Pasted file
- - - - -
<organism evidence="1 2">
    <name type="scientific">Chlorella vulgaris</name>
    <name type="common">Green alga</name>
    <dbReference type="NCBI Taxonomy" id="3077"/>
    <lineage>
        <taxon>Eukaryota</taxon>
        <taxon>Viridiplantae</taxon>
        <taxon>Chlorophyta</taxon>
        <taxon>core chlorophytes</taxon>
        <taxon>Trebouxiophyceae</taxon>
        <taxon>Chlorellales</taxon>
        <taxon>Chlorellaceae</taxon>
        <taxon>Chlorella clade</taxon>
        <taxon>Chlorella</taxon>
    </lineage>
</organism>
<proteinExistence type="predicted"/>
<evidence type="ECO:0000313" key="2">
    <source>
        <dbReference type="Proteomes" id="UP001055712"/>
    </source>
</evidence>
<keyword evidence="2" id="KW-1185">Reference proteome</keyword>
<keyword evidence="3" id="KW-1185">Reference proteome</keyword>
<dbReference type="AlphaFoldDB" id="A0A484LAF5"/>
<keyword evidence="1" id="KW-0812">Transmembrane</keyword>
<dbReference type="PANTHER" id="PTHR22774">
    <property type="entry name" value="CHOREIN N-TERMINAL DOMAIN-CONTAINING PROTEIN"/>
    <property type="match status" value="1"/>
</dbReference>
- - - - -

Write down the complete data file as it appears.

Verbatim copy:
<organism evidence="1 2">
    <name type="scientific">Chlorella vulgaris</name>
    <name type="common">Green alga</name>
    <dbReference type="NCBI Taxonomy" id="3077"/>
    <lineage>
        <taxon>Eukaryota</taxon>
        <taxon>Viridiplantae</taxon>
        <taxon>Chlorophyta</taxon>
        <taxon>core chlorophytes</taxon>
        <taxon>Trebouxiophyceae</taxon>
        <taxon>Chlorellales</taxon>
        <taxon>Chlorellaceae</taxon>
        <taxon>Chlorella clade</taxon>
        <taxon>Chlorella</taxon>
    </lineage>
</organism>
<proteinExistence type="predicted"/>
<evidence type="ECO:0000313" key="2">
    <source>
        <dbReference type="Proteomes" id="UP001055712"/>
    </source>
</evidence>
<keyword evidence="2" id="KW-1185">Reference proteome</keyword>
<keyword evidence="3" id="KW-1185">Reference proteome</keyword>
<dbReference type="AlphaFoldDB" id="A0A484LAF5"/>
<keyword evidence="1" id="KW-0812">Transmembrane</keyword>
<dbReference type="PANTHER" id="PTHR22774">
    <property type="entry name" value="CHOREIN N-TERMINAL DOMAIN-CONTAINING PROTEIN"/>
    <property type="match status" value="1"/>
</dbReference>